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Venezuela Braces For Revolution After Maduro Blocks Recall Referendum

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Once a "flagship socialist nation," Venezuela has suffered over the past couple of years from a dramatic economic crisis that has resulted in severe shortages of food, clean water, electricity, medicines and hospital supplies all of which have resulted in a desperate population which has resorted to the black market and violence for survival. That said, Venezuela likely inched one step closer to revolution on Friday when Maduro's leftist government took steps to block a recall referendum that could have resulted in his ouster. According to the US News and World Report, Venezuelan opposition leaders are calling the efforts of Maduro "a coup" in light of the broad based public support of the recall effort.

 

Venezuela is bracing for turbulence after the
socialist government blocked a presidential recall referendum in a move opposition leaders are calling a coup.

 

 

 

The opposition is urging supporters to take to the streets
, beginning with a march on a major highway Saturday led by the wives of jailed activists, while a leading government figure is calling for the arrest of high-profile government critics.

 

 

 

Polls suggest socialist President Nicolas Maduro would lose a recall vote.
But that became a moot issue on Thursday when elections officials issued an order suspending a recall signature drive a week before it was to start.

 

 

 

"What we saw yesterday was a coup,"
said former presidential candidate Henrique Capriles, who had been the leading champion of the recall effort.
"We'll remain peaceful, but we will not be taken for fools. We must defend our country."

 

 

 

International condemnation was swift. Twelve western hemisphere nations, including the U.S. and even leftist-run governments such as Chile and Uruguay, said in a statement Friday that the suspension of the referendum and travel restrictions on the opposition leadership affects the prospect for dialogue and finding a peaceful solution to the nation's crisis.

 

 

 

 

The Maduro government has claimed that the recall was halted due to "irregularities in a first-round of signature gathering" though the public, 80% of whom polls suggest supported the recall efforts, aren't buying it. Meanwhile, Maduro loyalists are calling for opposition leaders to be imprisoned for attempts to commit election fraud.

 

Critical television stations have been closed and
several leading opposition activists have been imprisoned.
The country's supreme court, packed with government supporters, has endorsed decree powers for Maduro and said he can ignore Congress following a landslide victory for the opposition in legislative elections.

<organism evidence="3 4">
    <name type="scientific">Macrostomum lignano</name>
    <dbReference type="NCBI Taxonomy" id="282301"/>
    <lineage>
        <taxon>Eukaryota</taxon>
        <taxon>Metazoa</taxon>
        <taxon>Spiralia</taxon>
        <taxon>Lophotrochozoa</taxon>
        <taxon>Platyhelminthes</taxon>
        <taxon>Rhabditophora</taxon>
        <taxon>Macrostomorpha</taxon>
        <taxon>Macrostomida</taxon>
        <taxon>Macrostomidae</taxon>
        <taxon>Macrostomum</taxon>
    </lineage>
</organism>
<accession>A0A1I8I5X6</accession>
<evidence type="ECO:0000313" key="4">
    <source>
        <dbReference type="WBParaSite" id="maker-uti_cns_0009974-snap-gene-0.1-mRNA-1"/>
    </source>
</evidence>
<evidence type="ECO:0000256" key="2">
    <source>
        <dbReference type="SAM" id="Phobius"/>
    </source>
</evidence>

The election commission, which has issued a string of pro-government rulings,
halted the recall process on grounds of alleged irregularities in a first-round of signature gathering.

 

 

 

Polls suggest 80 percent of voters wanted Maduro gone this year
, and the electoral council on Tuesday also ordered a delay of about six months in gubernatorial elections that were slated for year-end which the opposition was heavily favored to win. It gave no reason for the delay.

 

 

 

Meanwhile, one of his most powerful allies, Diosdado Cabello, said
top opposition leaders should be jailed for attempting election fraud.
And opposition leaders said a local court blocked eight of their leaders from leaving the country.

 

Of course, the integrity of "elections" in Venezuela have long been questioned particularly after WikiLeaks posted the following cable linking Hugo Chavez to a mysterious company that came out of nowhere in 2000 and suddenly snatched up major contracts to supply voting machines around the world. The company, Smartmatic, included a Hugo Chavez campaign adviser on it's board. Curiously, according to Gateway Pundit, the company's board also included Lord Mark Malloch-Brown, a man who served on the board of George Soros’s Open Society Foundations and who was formerly the vice-chairman of Soros’s Investment Funds.

 

"Ironically," shortly after winning a "multi-million" dollar contract to supply these voting machines in Venezuela, Chavez won a landslide victory in the 2004 elections that all but destroyed his political opposition.

 

2016.10.22%20-%20Venezuela%201.jpg

 

 

 

But, what is perhaps even more disturbing is that Smartmatic has also secured major contracts to supply voting machines for 16 states in the U.S., including key battleground states like Arizona, Colorado, Florida, Michigan, Nevada, Pennsylvania and Virginia.

 

Which leaves us with only one thing left to say:

 

"Those who cast the votes decide nothing.

 

Those who count the votes decide everything.”

 

 

 

-Joseph Stalin

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